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China Slips Into Deflation in Warning Sign for World Economy

HONG KONG—Tepid consumer demand and rising economic concerns in the world’s second-largest economy have tipped China into deflationary territory for the first time in two years, adding pressure on Beijing to act more aggressively to avoid a deepening economic malaise.

Instead of experiencing a surge in prices after the lifting of Covid-19 pandemic curbs late last year, China is suffering an unusual bout of falling prices for a range of goods, from commodities such as steel and coal to daily essentials and consumer products such as vegetables and home appliances.

China’s economic predicament stands in contrast to that of the U.S. and other developed Western economies, where soaring inflation after the lifting of Covid restrictions sent central banks, including the Federal Reserve, on an aggressive path of interest-rate increases aimed at cooling the economy without triggering a recession.

While falling prices in China may help ease inflationary pressure elsewhere as Chinese exports become cheaper, they could become the source of another concern for the global economy. For instance, a flood of low-price Chinese goods risks squeezing profits for producers in other countries and hurting employment opportunities.

Chinese consumer prices fell 0.3% in July compared with a year earlier. The latest available data for the U.S. showed that consumer prices rose 3% in June compared with a year earlier, the slowest pace in more than two years, while annual inflation in the European Union stood at 6.4%, easing from 7.1% in May.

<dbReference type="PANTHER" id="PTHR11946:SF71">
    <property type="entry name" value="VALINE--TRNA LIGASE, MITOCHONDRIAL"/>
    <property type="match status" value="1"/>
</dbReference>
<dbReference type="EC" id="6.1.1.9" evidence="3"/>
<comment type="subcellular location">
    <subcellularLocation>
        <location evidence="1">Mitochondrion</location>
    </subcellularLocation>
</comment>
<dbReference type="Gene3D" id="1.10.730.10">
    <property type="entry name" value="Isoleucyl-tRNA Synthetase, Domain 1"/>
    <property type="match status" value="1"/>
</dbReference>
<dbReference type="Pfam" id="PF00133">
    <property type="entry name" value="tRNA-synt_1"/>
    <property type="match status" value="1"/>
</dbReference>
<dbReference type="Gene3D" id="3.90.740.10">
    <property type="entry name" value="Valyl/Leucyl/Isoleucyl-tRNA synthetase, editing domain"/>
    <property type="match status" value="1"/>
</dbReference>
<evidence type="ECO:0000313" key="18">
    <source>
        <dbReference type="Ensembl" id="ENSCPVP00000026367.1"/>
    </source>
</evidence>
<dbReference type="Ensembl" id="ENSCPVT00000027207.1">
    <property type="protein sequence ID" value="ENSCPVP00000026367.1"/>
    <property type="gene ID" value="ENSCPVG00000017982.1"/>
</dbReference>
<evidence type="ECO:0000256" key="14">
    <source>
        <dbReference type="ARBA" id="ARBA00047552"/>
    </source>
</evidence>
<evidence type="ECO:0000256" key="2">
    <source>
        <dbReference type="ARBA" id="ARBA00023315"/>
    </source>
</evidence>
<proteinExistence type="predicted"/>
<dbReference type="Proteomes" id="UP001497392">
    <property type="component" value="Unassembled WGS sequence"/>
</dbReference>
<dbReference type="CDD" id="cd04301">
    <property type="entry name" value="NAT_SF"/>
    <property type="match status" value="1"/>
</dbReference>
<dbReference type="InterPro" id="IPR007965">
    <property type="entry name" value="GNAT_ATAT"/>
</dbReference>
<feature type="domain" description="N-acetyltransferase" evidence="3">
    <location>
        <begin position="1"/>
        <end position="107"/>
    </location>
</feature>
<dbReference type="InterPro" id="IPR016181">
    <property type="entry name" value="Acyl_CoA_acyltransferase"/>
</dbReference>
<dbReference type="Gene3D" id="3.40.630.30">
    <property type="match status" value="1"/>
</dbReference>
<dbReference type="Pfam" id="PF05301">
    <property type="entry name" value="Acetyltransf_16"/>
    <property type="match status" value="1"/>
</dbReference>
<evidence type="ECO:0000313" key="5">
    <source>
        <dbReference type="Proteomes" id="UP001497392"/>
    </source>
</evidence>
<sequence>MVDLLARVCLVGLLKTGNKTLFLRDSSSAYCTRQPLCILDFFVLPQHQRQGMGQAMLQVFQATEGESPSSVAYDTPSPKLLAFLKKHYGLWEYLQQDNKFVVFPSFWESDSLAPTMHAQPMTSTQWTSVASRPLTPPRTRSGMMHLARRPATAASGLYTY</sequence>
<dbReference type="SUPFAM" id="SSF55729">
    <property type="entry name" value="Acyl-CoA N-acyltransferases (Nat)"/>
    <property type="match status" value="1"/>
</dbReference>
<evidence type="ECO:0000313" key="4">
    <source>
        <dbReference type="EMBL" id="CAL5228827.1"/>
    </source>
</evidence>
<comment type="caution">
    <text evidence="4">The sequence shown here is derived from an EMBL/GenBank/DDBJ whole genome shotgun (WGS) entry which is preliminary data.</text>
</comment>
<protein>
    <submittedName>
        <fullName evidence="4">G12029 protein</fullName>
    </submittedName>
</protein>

For China, the absence of inflation reflects an imbalance in an economy characterized by ample supply and dormant domestic demand, the latter of which economists say Beijing must do more to rouse.

But that rebound petered out quickly. At the same time, investment by private businesses fell to below their prepandemic levels, hurt by intensifying geopolitical tensions with Western economies and regulatory crackdowns targeting some of China’s most lucrative industries.

Youth unemployment, meantime, has soared to a series of record highs, hitting 21.3% in June. Chinese exports, an economic bulwark during the Covid years, are now falling at their fastest pace in years as demand in the Western world dries up.

For now, Chinese policy makers are sanguine about falling prices, dismissing suggestions that deflation is here to stay. China’s central bank has trimmed interest rates several times this year, but neither fiscal nor monetary policy makers have launched any larger-scale stimulus measures, in part because of constraints such as elevated debt levels.

“The reality looks increasingly grim,” said Eswar Prasad, a professor of trade policy and economics at Cornell University and a former head of the International Monetary Fund’s China division. “The government’s approach of downplaying the risks of deflation and stalling growth could backfire and make it even harder to pull the economy out of its downward spiral.”

Prices charged at the factory gate, which have been contracting on a year-over-year basis since last October, fell 4.4% in July from a year earlier, narrowing from June’s 5.4% decline, according to data published by China’s National Bureau of Statistics on Wednesday.

But it was consumer-price inflation, which had remained positive even as producer prices turned negative, that marks the bigger shift. Last month’s 0.3% drop, after a flat June, was the first decrease since February 2021, a reading thrown off by year-over-year comparisons to the early days of the pandemic, when supply chains and food prices were in disarray.

Apart from November 2020, when the pandemic was rattling the economy, consumer and producer prices hadn’t been in deflationary territory together since 2009, at the depths of the global financial crisis.